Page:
In the afternoon we went to see another waterfall called Ravana falls. This was a much higher waterfall a few kilometres out of Ella.

Train to Ella (or nearly)

On the 29th of November we packed all our stuff into a van for the very short trip to Kandy train station. Even though it was really only half a kilometer or so, we didn’t feel like rolling five heavy suitcases and a pushchair along the streets of Kandy down to the station.

Anyway, we arrived 45 minutes early… and waited.

The train was about half an hour late, and when it did arrive, we all scrambled on board. We had 5 reserved seats in second class. And nearly enough space for all our luggage.

The journey started off very nicely, and soon we were out in the countryside, passing green and lovely valleys, waterways, forests and tea plantations. Even the slight rain and clouds only added a mystical quality to the scenery.

Unfortunately the rain increased, and had been falling in the area for several days. When we reached the station of Nanu Oya, we stopped and stayed stopped. Sri Lankan railways did not come with any info, so we waited. Other passengers heard there had been a landslide further along the line, which had been cleared, and we would be underway in 30 minutes. Others took the advice of their local drivers (who had transported them to the station) and left again to travel by road.

After 1.5 hours, with no official information whatsoever (thank you Sri Lankan railways) we accosted the local “station master” who admitted that the train would not be leaving again that day, and we should seek alternatives. He said there was a bus in about an hour, which could take us on a 3 hour journey to Ella.

The station master couldn’t help with private transport, but luckily a local bystander had a van and driver who could deliver us to Ella. So we raced away with them.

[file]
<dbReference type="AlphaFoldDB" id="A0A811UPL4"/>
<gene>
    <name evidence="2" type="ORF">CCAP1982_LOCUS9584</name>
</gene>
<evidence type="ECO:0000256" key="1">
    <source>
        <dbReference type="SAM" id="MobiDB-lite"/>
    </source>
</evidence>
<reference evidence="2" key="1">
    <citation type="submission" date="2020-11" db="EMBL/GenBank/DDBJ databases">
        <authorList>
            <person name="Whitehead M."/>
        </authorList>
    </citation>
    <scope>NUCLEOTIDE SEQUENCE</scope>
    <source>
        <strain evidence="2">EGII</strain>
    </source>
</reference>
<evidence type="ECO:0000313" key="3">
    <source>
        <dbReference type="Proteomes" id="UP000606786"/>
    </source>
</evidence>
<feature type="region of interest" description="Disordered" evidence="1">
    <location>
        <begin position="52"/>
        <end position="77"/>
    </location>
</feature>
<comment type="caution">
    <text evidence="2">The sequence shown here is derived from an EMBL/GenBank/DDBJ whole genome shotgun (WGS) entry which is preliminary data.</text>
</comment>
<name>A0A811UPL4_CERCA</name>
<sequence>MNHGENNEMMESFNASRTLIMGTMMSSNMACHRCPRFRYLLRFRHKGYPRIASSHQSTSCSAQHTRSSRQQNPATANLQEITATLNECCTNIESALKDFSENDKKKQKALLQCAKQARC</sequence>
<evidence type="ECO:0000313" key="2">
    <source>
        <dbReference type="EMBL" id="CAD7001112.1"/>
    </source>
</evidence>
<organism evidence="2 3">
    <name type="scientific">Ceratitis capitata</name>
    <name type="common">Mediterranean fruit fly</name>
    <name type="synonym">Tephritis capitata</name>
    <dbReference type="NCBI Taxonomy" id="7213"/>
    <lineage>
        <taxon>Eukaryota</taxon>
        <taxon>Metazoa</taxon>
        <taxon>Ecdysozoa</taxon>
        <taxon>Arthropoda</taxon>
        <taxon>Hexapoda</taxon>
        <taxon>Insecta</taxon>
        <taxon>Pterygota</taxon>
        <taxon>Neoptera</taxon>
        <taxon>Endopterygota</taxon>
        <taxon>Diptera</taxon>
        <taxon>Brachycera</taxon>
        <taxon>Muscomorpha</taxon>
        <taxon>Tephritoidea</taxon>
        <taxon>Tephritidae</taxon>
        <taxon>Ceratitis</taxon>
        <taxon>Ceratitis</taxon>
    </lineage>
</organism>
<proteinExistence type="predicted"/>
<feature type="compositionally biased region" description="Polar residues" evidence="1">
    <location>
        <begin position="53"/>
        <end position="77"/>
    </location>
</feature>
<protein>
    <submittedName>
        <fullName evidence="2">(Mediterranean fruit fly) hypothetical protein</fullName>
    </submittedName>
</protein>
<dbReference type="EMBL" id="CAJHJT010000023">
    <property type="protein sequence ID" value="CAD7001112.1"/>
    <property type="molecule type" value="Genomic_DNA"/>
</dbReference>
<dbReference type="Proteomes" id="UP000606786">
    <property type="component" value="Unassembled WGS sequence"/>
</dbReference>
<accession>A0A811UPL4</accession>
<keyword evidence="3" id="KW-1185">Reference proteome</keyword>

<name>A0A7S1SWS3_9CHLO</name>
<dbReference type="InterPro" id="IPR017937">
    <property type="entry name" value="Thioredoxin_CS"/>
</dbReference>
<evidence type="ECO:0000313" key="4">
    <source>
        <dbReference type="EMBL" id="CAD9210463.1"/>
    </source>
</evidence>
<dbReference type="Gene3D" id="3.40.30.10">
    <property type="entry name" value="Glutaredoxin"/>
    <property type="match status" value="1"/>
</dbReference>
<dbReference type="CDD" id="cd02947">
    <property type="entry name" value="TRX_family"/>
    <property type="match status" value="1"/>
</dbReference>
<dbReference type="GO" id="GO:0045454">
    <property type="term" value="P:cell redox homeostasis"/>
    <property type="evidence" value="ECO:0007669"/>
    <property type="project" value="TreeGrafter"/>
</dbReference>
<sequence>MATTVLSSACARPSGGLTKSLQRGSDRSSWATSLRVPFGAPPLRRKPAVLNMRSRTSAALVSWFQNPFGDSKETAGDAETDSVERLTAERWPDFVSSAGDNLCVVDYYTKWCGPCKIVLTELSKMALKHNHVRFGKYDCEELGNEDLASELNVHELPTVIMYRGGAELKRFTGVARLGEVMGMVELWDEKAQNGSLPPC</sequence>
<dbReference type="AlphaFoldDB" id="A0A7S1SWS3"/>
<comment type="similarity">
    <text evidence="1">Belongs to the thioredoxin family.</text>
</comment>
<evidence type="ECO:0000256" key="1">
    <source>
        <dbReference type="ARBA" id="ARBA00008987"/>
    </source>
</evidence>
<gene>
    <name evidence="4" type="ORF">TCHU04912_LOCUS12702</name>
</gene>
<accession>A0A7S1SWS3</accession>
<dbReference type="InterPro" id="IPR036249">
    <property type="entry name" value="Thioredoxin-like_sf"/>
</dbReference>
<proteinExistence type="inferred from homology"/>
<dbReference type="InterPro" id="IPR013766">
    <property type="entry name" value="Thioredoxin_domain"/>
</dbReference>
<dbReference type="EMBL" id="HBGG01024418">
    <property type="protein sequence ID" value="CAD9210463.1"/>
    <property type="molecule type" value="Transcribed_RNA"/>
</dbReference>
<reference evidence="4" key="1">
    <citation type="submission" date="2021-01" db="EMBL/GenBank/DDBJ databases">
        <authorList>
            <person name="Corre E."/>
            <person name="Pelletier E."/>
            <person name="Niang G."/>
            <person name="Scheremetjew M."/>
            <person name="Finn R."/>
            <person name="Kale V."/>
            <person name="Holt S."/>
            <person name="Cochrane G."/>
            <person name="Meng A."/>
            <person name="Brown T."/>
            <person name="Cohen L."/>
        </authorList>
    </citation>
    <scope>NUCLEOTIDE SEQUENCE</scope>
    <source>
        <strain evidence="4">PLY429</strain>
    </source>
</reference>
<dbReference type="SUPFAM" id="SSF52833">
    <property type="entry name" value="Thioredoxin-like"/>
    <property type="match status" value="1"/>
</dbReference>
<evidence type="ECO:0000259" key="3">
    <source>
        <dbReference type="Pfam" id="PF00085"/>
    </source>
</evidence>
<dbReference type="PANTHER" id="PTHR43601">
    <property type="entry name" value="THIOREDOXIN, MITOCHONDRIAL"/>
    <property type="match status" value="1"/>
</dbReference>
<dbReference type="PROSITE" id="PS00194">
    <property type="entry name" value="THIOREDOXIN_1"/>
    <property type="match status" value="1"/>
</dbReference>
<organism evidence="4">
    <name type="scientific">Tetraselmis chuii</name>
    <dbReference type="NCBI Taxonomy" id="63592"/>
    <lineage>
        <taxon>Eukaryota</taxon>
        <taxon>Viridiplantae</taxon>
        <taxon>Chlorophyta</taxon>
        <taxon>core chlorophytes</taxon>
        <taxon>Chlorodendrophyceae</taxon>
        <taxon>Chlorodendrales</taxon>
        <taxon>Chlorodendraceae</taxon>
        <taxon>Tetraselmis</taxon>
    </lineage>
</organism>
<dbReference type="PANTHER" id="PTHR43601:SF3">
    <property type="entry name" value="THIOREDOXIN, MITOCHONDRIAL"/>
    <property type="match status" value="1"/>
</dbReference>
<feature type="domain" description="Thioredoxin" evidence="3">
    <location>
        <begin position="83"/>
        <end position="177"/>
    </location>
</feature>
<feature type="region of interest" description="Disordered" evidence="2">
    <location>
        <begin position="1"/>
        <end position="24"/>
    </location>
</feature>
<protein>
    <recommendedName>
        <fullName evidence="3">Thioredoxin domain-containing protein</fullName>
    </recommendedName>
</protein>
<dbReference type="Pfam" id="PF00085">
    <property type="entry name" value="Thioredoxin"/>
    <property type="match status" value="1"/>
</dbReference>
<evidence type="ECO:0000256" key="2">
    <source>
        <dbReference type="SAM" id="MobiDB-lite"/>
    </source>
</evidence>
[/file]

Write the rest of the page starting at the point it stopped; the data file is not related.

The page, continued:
We did not make Ella however.

After a longish trip on a very windy road in the hilly hills, through the driving rain, we rounded a corner, and came to an abrupt stop behind a bus and a couple of other stationary cars. Our driver ran out to investigate in the dark and rain, and found a tree had slid down the slope and crashed over the road and power line.

It was absolutely not possible to continue on that route, and while our driver did say there was an alternative route (about 30 extra km) it was not 100 percent certain that similar problems wouldn’t occur there. So we took the decision to backtrack a couple of kilometres to the nearest hotel, and overnight there.

No electricity at the hotel (the lines had just been torn down), but they did manage to rustle up some “chicken fried rice”, and a room with beds for us all.

We slept there the night, and left for Ella the next morning.


On the 27th we left in the van from Sigiriya to the town of Kandy, full of high expectations. The drive should have taken 2.5 hours, but ended up taking 5, due in no small part to a large traffic jam once we reached Kandy, and our driver taking an “alternative” turn off at one point. Luckily Peter and Albert were able to help with the navigation.

Kandy is a quite dirty and busy town. It rained a lot while we were there. We had 2 nights, that is one full day (the 28th) in Kandy. I don’t really think you need more.

We saw a temple which houses Buddha’s tooth.

On the 29th we left on the train from Kandy to Ella. Supposedly one of the most spectacular train trips in the world. Well, you’ll never guess what we experienced… wait for the next exciting instalment.